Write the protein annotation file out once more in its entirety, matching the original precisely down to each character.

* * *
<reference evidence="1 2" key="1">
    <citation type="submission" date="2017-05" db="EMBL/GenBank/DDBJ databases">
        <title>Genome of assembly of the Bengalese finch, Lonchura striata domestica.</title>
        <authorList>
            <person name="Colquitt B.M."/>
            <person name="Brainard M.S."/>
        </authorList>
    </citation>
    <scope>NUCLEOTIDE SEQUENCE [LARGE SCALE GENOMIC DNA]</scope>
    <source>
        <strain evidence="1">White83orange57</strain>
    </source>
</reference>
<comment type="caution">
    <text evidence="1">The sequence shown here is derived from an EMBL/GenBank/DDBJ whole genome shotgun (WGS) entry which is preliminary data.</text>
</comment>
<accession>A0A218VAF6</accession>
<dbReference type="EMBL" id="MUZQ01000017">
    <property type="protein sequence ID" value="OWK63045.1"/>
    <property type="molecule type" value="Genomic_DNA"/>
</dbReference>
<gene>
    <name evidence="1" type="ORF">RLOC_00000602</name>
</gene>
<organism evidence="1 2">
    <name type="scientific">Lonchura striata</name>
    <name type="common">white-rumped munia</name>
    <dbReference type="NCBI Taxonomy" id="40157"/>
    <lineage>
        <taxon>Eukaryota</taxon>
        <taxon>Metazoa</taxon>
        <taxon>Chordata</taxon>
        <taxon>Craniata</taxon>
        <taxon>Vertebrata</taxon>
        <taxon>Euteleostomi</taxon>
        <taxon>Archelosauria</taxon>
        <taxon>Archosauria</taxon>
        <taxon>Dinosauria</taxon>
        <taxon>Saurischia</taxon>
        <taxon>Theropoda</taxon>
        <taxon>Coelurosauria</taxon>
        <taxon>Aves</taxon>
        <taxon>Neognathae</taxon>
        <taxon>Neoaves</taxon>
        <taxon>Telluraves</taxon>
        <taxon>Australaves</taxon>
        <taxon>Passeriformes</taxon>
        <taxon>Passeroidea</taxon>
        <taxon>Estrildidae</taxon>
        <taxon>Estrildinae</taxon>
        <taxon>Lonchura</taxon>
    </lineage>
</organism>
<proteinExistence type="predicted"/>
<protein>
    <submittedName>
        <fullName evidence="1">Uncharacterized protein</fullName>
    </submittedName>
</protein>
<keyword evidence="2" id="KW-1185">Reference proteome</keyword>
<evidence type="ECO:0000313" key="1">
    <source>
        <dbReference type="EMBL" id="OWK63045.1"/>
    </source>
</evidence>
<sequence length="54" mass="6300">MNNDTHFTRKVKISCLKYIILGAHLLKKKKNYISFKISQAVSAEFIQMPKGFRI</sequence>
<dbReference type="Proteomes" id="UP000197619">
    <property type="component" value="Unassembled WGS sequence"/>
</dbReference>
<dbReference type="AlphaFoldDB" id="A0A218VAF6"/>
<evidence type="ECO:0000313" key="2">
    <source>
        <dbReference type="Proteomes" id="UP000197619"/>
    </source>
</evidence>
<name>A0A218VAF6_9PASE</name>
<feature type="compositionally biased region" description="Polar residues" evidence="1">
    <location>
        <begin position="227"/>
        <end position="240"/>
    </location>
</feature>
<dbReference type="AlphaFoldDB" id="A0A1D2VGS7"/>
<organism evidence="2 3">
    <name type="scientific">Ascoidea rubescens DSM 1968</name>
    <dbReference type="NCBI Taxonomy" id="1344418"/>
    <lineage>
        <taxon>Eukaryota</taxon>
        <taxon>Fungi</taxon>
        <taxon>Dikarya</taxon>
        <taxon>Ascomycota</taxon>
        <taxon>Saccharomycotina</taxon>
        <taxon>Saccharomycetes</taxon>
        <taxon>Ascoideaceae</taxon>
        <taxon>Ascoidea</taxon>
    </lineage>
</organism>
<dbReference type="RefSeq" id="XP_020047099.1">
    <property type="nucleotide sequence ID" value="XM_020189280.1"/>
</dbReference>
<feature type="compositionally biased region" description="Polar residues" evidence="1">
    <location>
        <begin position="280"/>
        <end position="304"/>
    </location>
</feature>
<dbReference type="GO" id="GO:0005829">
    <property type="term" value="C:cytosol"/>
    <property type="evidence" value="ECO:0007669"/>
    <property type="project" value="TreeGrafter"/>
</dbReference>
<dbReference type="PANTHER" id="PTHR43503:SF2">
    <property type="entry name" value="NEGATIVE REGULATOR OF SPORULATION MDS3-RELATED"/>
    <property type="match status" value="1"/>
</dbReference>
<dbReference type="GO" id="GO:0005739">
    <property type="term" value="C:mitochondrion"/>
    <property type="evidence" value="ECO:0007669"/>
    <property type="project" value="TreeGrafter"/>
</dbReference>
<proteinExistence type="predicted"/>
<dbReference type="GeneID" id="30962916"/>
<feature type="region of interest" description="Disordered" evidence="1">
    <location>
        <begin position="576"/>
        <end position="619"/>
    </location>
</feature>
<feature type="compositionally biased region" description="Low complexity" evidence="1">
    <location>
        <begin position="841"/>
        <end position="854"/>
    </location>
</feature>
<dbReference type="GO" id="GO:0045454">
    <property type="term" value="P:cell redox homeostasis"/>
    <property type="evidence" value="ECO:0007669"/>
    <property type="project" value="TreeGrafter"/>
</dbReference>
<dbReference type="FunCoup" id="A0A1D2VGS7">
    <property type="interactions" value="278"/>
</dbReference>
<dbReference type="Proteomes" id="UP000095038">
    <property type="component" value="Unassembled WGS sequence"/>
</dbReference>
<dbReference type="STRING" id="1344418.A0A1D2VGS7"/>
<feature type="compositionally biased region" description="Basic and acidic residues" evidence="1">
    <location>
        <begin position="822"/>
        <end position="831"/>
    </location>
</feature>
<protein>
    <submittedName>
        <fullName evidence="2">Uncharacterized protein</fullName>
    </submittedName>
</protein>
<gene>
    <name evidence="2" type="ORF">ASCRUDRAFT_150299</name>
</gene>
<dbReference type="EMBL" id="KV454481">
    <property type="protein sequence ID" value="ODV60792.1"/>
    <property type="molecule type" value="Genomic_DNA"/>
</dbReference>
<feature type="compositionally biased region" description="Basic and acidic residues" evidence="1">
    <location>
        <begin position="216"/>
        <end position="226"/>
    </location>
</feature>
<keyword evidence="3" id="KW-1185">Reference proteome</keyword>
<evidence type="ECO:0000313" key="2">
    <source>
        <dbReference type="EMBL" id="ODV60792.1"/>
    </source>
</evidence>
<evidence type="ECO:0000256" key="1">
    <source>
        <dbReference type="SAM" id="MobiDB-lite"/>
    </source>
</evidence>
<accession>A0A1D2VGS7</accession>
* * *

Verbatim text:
<reference evidence="1 2" key="1">
    <citation type="submission" date="2017-05" db="EMBL/GenBank/DDBJ databases">
        <title>Genome of assembly of the Bengalese finch, Lonchura striata domestica.</title>
        <authorList>
            <person name="Colquitt B.M."/>
            <person name="Brainard M.S."/>
        </authorList>
    </citation>
    <scope>NUCLEOTIDE SEQUENCE [LARGE SCALE GENOMIC DNA]</scope>
    <source>
        <strain evidence="1">White83orange57</strain>
    </source>
</reference>
<comment type="caution">
    <text evidence="1">The sequence shown here is derived from an EMBL/GenBank/DDBJ whole genome shotgun (WGS) entry which is preliminary data.</text>
</comment>
<accession>A0A218VAF6</accession>
<dbReference type="EMBL" id="MUZQ01000017">
    <property type="protein sequence ID" value="OWK63045.1"/>
    <property type="molecule type" value="Genomic_DNA"/>
</dbReference>
<gene>
    <name evidence="1" type="ORF">RLOC_00000602</name>
</gene>
<organism evidence="1 2">
    <name type="scientific">Lonchura striata</name>
    <name type="common">white-rumped munia</name>
    <dbReference type="NCBI Taxonomy" id="40157"/>
    <lineage>
        <taxon>Eukaryota</taxon>
        <taxon>Metazoa</taxon>
        <taxon>Chordata</taxon>
        <taxon>Craniata</taxon>
        <taxon>Vertebrata</taxon>
        <taxon>Euteleostomi</taxon>
        <taxon>Archelosauria</taxon>
        <taxon>Archosauria</taxon>
        <taxon>Dinosauria</taxon>
        <taxon>Saurischia</taxon>
        <taxon>Theropoda</taxon>
        <taxon>Coelurosauria</taxon>
        <taxon>Aves</taxon>
        <taxon>Neognathae</taxon>
        <taxon>Neoaves</taxon>
        <taxon>Telluraves</taxon>
        <taxon>Australaves</taxon>
        <taxon>Passeriformes</taxon>
        <taxon>Passeroidea</taxon>
        <taxon>Estrildidae</taxon>
        <taxon>Estrildinae</taxon>
        <taxon>Lonchura</taxon>
    </lineage>
</organism>
<proteinExistence type="predicted"/>
<protein>
    <submittedName>
        <fullName evidence="1">Uncharacterized protein</fullName>
    </submittedName>
</protein>
<keyword evidence="2" id="KW-1185">Reference proteome</keyword>
<evidence type="ECO:0000313" key="1">
    <source>
        <dbReference type="EMBL" id="OWK63045.1"/>
    </source>
</evidence>
<sequence length="54" mass="6300">MNNDTHFTRKVKISCLKYIILGAHLLKKKKNYISFKISQAVSAEFIQMPKGFRI</sequence>
<dbReference type="Proteomes" id="UP000197619">
    <property type="component" value="Unassembled WGS sequence"/>
</dbReference>
<dbReference type="AlphaFoldDB" id="A0A218VAF6"/>
<evidence type="ECO:0000313" key="2">
    <source>
        <dbReference type="Proteomes" id="UP000197619"/>
    </source>
</evidence>
<name>A0A218VAF6_9PASE</name>
<feature type="compositionally biased region" description="Polar residues" evidence="1">
    <location>
        <begin position="227"/>
        <end position="240"/>
    </location>
</feature>
<dbReference type="AlphaFoldDB" id="A0A1D2VGS7"/>
<organism evidence="2 3">
    <name type="scientific">Ascoidea rubescens DSM 1968</name>
    <dbReference type="NCBI Taxonomy" id="1344418"/>
    <lineage>
        <taxon>Eukaryota</taxon>
        <taxon>Fungi</taxon>
        <taxon>Dikarya</taxon>
        <taxon>Ascomycota</taxon>
        <taxon>Saccharomycotina</taxon>
        <taxon>Saccharomycetes</taxon>
        <taxon>Ascoideaceae</taxon>
        <taxon>Ascoidea</taxon>
    </lineage>
</organism>
<dbReference type="RefSeq" id="XP_020047099.1">
    <property type="nucleotide sequence ID" value="XM_020189280.1"/>
</dbReference>
<feature type="compositionally biased region" description="Polar residues" evidence="1">
    <location>
        <begin position="280"/>
        <end position="304"/>
    </location>
</feature>
<dbReference type="GO" id="GO:0005829">
    <property type="term" value="C:cytosol"/>
    <property type="evidence" value="ECO:0007669"/>
    <property type="project" value="TreeGrafter"/>
</dbReference>
<dbReference type="PANTHER" id="PTHR43503:SF2">
    <property type="entry name" value="NEGATIVE REGULATOR OF SPORULATION MDS3-RELATED"/>
    <property type="match status" value="1"/>
</dbReference>
<dbReference type="GO" id="GO:0005739">
    <property type="term" value="C:mitochondrion"/>
    <property type="evidence" value="ECO:0007669"/>
    <property type="project" value="TreeGrafter"/>
</dbReference>
<proteinExistence type="predicted"/>
<dbReference type="GeneID" id="30962916"/>
<feature type="region of interest" description="Disordered" evidence="1">
    <location>
        <begin position="576"/>
        <end position="619"/>
    </location>
</feature>
<feature type="compositionally biased region" description="Low complexity" evidence="1">
    <location>
        <begin position="841"/>
        <end position="854"/>
    </location>
</feature>
<dbReference type="GO" id="GO:0045454">
    <property type="term" value="P:cell redox homeostasis"/>
    <property type="evidence" value="ECO:0007669"/>
    <property type="project" value="TreeGrafter"/>
</dbReference>
<dbReference type="FunCoup" id="A0A1D2VGS7">
    <property type="interactions" value="278"/>
</dbReference>
<dbReference type="Proteomes" id="UP000095038">
    <property type="component" value="Unassembled WGS sequence"/>
</dbReference>
<dbReference type="STRING" id="1344418.A0A1D2VGS7"/>
<feature type="compositionally biased region" description="Basic and acidic residues" evidence="1">
    <location>
        <begin position="822"/>
        <end position="831"/>
    </location>
</feature>
<protein>
    <submittedName>
        <fullName evidence="2">Uncharacterized protein</fullName>
    </submittedName>
</protein>
<gene>
    <name evidence="2" type="ORF">ASCRUDRAFT_150299</name>
</gene>
<dbReference type="EMBL" id="KV454481">
    <property type="protein sequence ID" value="ODV60792.1"/>
    <property type="molecule type" value="Genomic_DNA"/>
</dbReference>
<feature type="compositionally biased region" description="Basic and acidic residues" evidence="1">
    <location>
        <begin position="216"/>
        <end position="226"/>
    </location>
</feature>
<keyword evidence="3" id="KW-1185">Reference proteome</keyword>
<evidence type="ECO:0000313" key="2">
    <source>
        <dbReference type="EMBL" id="ODV60792.1"/>
    </source>
</evidence>
<evidence type="ECO:0000256" key="1">
    <source>
        <dbReference type="SAM" id="MobiDB-lite"/>
    </source>
</evidence>
<accession>A0A1D2VGS7</accession>